Ears, cochlea, semicircular canals
The ear has 3 areas: the outer, middle and inner ear. The outer ear is the ear that you see on the side of your head. It is called the auricle or pinna and its job is to focus sound into the ear. The sound passes through a canal called the external auditory canal that ends at the eardrum. Sound waves hit the eardrum (or tympanic membrane) and make it move (vibrate).
The middle ear (or tympanic cavity) is where you find the 3 smallest bones of the body; the malleus (hammer), incus (anvil) and stapes (stirrup). They send the sound vibrations from the eardrum through the oval window into the inner ear. The middle ear also has an opening into a tube that runs down into the throat ( the eustacian tube or auditory tube). Swallowing or yawning opens that tube and equalizes the air pressure in the middle ear. This is called ear popping.
The inner ear is filled with fluid, which collects the vibrations coming from the middle ear and brings them to the hearing receptors. The inner ear is made up of 2 parts; the bony labyrinth and the membranous labyrinth. The bony labyrinth is cave-like structure, made of bone where the 3 parts of the inner ear sit. The membranous labyrinth is made up of the 3 organs inside the bony labyrinth. The vestibule and the semicircular canals are involved with keeping your balance and equilibrium and knowing the position of your head (which is important). The cochlea is a spiral shaped chamber (looks like a snail) that houses the "cochlear duct" which has the hearing receptors; the "organ of corti."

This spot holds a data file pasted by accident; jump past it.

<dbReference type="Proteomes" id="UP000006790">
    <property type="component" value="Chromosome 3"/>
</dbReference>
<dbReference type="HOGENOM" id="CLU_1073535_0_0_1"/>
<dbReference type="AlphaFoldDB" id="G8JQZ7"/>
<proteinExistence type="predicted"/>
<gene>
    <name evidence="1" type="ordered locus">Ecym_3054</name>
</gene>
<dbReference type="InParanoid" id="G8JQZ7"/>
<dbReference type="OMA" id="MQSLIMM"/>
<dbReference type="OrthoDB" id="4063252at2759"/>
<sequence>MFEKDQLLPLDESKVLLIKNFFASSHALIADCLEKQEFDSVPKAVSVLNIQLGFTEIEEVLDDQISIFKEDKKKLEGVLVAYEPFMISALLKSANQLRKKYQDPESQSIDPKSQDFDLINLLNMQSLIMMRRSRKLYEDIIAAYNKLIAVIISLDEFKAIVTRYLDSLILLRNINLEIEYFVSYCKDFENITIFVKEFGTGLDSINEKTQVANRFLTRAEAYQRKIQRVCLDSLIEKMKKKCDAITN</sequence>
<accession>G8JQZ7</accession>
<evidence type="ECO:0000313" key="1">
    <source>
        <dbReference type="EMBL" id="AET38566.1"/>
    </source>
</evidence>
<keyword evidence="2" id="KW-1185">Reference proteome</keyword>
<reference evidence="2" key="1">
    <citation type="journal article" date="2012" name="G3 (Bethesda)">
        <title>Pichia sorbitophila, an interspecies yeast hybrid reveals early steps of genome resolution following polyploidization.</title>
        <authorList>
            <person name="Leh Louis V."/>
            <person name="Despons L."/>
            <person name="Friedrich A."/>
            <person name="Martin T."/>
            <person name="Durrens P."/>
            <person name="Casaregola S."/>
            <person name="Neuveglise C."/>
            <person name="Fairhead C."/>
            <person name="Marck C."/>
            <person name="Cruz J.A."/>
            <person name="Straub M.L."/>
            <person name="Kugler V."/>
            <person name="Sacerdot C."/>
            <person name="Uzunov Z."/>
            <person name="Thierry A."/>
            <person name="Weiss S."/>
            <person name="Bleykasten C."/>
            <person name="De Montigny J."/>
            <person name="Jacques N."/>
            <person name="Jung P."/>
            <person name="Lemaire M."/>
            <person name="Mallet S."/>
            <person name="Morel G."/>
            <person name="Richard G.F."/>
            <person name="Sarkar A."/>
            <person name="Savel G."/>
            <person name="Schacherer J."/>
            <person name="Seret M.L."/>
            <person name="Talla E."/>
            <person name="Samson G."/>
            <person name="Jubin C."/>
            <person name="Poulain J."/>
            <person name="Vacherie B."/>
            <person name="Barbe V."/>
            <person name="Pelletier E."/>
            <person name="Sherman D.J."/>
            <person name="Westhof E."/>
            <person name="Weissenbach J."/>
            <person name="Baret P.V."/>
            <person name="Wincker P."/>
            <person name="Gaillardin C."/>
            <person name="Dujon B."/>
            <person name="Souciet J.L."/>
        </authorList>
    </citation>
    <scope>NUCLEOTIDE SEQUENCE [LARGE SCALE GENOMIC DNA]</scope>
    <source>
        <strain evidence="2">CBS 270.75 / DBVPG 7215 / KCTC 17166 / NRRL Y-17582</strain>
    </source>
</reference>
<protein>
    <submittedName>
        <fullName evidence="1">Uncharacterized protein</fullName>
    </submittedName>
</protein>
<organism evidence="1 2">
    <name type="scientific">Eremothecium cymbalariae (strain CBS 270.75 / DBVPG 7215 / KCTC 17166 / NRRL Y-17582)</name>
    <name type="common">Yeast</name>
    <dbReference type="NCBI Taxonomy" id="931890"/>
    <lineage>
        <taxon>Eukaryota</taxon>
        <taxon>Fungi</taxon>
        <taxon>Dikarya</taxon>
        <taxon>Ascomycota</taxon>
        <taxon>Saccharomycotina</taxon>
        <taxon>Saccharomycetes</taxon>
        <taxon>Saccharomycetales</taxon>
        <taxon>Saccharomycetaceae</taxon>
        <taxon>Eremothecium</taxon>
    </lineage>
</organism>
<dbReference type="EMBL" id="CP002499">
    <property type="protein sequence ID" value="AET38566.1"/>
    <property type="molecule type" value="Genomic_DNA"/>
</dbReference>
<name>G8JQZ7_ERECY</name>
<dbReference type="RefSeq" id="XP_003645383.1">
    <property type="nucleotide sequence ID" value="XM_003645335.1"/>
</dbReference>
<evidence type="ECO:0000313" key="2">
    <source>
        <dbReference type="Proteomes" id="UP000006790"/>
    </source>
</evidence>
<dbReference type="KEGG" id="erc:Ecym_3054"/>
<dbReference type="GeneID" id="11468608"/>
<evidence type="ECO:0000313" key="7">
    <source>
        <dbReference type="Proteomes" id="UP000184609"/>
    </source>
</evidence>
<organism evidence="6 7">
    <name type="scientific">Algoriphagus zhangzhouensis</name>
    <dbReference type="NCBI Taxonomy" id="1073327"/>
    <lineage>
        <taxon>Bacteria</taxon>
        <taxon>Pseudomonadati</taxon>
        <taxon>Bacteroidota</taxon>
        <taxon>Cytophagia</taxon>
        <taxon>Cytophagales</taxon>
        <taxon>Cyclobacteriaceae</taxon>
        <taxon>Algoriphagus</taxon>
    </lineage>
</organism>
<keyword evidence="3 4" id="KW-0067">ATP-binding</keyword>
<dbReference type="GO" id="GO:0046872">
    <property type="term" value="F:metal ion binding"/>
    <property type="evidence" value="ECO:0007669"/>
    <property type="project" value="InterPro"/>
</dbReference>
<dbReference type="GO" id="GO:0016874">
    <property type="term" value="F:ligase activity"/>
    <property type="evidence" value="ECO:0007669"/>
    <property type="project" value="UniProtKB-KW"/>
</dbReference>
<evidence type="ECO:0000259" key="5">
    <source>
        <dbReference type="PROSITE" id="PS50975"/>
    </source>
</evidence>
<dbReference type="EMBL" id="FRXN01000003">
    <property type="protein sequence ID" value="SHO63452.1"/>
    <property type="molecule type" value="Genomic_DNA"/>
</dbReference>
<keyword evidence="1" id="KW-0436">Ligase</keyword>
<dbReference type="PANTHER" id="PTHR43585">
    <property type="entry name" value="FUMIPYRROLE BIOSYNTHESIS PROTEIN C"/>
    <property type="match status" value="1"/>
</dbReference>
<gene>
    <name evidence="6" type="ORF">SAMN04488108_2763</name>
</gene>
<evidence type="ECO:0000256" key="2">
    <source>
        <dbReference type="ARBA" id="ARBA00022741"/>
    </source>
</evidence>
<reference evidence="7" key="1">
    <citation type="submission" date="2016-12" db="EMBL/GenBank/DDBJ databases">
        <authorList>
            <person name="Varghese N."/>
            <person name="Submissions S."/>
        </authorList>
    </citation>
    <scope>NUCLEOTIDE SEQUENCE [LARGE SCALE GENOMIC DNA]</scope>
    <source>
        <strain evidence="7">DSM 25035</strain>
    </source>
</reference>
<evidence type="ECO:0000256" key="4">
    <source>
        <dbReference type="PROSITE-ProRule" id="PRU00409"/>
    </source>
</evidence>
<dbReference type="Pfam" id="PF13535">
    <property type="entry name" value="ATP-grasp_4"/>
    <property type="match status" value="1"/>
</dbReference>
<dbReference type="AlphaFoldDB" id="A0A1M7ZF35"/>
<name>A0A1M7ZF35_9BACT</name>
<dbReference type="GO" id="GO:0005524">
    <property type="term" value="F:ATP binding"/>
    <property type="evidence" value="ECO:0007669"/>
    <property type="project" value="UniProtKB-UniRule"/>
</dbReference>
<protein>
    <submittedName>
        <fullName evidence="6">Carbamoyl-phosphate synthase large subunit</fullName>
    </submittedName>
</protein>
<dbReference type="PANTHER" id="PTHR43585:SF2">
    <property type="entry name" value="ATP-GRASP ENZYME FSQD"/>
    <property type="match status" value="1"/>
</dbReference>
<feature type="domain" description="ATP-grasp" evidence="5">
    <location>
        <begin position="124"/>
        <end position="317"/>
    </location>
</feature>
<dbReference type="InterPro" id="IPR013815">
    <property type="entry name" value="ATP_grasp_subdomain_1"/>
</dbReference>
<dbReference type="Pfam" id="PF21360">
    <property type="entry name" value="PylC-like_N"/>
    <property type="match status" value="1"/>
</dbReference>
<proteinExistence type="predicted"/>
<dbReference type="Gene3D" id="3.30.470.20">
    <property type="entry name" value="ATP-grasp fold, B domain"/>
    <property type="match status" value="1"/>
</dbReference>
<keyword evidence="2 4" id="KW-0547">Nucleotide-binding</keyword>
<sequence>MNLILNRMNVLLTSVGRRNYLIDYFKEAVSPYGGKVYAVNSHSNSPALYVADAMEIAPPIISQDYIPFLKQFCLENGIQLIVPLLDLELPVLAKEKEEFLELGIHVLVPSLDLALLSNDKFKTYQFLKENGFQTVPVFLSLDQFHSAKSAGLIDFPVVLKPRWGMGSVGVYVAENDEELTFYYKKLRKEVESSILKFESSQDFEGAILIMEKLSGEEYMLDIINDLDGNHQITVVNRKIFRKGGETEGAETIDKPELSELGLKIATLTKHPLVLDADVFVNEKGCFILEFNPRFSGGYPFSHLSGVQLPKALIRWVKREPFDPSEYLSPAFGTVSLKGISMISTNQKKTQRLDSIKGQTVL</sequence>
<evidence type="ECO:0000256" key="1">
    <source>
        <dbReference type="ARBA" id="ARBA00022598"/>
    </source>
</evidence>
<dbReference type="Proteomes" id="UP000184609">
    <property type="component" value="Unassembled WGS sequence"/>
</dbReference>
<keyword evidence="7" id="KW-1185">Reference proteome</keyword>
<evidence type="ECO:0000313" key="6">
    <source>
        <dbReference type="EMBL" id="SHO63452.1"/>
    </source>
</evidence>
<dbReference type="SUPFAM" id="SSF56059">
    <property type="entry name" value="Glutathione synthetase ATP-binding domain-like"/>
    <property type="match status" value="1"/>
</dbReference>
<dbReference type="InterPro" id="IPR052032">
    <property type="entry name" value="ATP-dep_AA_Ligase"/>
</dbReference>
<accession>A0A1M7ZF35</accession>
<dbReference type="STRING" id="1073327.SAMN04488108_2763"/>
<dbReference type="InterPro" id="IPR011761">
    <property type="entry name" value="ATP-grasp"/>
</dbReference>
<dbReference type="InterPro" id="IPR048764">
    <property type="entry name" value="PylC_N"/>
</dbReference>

To protect your hearing you should never put anything into your ear. Even a cotton swab meant for cleaning earwax should not be put inside your ear canal because it can puncture your eardrum. You also can destroy hearing receptors by listening to really loud music for a long time. Over time it can make you deaf.